AXT, Inc. Q2 2008 Earnings Call Transcript

Sep.17.08 | About: AXT Inc (AXTI)

AXT, Inc. (NASDAQ:AXTI)

Q2 2008 Earnings Call

July 30, 2008 4:30 pm ET

Executives

Philip Yin – Chairman, Chief Executive Officer

Wilson Cheung – Chief Financial Officer

Analysts

Richard Shannon – Northland Securities

Pierre Maccagno – Needham & Company

Michael Burch – Kennedy Capital

[Peter Trapp – DeVoss Fund]

[Matt Reiner – Adirondack Funds]

Operator

Welcome to the AXT Inc. second quarter 2008 earning release for July 30, 2008. (Operator Instructions) I would now like to turn the meeting over to Dr. Phil Yin, Chairman and Chief Executive Officer.

Phillip Yin

With us today is Wilson Cheung, our Chief Financial Officer. Wilson will take you through a detailed financial overview of our second quarter results, and then I will give you my perspective on our markets and future opportunity. Following the conclusion of my comments, Wilson will provide forward-looking guidance and then we'll open up the call to your questions.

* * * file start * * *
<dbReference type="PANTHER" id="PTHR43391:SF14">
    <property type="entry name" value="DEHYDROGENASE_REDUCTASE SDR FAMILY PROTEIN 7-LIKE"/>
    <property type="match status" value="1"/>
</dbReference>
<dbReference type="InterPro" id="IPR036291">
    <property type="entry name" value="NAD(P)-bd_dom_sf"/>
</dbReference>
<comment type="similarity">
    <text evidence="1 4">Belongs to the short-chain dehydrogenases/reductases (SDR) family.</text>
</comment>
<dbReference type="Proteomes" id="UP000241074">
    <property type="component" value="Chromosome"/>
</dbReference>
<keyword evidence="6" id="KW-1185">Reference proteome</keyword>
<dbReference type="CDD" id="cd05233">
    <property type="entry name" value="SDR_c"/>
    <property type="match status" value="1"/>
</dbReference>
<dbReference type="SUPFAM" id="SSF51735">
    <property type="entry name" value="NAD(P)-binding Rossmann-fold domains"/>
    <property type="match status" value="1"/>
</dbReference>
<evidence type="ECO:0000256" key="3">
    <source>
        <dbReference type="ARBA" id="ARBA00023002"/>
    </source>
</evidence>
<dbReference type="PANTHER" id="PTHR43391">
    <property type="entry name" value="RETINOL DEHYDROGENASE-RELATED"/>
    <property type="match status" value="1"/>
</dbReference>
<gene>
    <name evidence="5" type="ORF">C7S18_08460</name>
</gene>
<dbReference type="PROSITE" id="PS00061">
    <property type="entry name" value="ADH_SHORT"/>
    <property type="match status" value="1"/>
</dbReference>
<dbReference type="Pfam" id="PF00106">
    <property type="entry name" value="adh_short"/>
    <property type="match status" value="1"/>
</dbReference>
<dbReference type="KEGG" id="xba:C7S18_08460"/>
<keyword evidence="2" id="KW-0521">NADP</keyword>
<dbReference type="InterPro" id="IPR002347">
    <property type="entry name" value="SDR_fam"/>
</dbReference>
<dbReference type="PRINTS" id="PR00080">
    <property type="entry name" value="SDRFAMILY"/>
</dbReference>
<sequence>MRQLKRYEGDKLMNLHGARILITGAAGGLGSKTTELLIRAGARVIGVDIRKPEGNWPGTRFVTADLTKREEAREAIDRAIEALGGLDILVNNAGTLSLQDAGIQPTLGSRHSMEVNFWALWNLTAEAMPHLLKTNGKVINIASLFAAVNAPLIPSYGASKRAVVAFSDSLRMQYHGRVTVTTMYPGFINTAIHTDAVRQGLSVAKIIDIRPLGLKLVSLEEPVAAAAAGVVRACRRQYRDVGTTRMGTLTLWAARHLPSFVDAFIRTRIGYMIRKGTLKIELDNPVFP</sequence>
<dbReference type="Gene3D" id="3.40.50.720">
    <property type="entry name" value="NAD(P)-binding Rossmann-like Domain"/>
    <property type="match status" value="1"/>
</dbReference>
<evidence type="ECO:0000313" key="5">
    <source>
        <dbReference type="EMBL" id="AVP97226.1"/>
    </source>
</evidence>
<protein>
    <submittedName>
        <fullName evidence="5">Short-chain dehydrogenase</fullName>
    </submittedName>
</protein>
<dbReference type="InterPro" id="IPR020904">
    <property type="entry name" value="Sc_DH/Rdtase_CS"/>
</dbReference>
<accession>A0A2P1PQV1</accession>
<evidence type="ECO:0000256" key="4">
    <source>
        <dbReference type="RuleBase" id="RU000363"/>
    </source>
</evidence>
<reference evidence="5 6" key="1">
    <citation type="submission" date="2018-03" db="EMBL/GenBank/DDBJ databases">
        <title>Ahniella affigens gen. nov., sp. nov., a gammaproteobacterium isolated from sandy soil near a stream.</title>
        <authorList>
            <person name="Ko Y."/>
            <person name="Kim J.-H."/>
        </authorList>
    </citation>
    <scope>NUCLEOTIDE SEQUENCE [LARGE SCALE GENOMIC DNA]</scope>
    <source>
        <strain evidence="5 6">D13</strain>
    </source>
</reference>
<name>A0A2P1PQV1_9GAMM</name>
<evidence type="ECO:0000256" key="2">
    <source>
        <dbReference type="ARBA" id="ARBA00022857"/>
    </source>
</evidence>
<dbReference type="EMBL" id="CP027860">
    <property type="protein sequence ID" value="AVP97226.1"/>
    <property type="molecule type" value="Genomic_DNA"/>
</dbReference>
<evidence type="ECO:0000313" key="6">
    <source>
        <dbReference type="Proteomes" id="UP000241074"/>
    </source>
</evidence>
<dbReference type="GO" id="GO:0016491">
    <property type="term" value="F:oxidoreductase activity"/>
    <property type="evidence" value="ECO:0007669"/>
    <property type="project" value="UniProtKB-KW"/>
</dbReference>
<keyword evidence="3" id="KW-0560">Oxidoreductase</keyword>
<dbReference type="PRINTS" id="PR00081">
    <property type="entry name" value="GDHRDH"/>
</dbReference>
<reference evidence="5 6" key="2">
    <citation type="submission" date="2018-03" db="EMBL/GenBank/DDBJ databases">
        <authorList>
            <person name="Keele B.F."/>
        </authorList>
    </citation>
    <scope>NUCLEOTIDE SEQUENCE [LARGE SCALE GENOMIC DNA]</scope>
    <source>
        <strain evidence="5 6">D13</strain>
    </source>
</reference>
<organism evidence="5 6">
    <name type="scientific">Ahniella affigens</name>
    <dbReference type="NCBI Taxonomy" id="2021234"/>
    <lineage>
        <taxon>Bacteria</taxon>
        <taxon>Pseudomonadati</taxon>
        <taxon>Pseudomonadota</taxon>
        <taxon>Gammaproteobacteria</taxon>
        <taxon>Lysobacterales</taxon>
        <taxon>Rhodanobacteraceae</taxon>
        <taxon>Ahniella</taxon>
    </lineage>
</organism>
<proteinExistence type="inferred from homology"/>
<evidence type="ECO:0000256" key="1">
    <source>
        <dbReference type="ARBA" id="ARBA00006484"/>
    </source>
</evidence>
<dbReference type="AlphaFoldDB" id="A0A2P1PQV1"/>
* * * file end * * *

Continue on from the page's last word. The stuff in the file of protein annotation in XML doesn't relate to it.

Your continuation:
Wilson Cheung

Before we begin, I would like to remind you that during the course of this conference call including comments made in response to your questions, we will provide projections or make other forward-looking statements regarding among other things, the future financial performance of the company and our ability to maintain profitability, growth in our customer base and expansion of our industrial markets, increasing market share, progress in our product qualifications with customers, our ability to resolve technical issues resulting in increased shipments, growth in our gallium arsenide and substrate business and continuing demand for new and existing customers, as well as other market conditions and trends.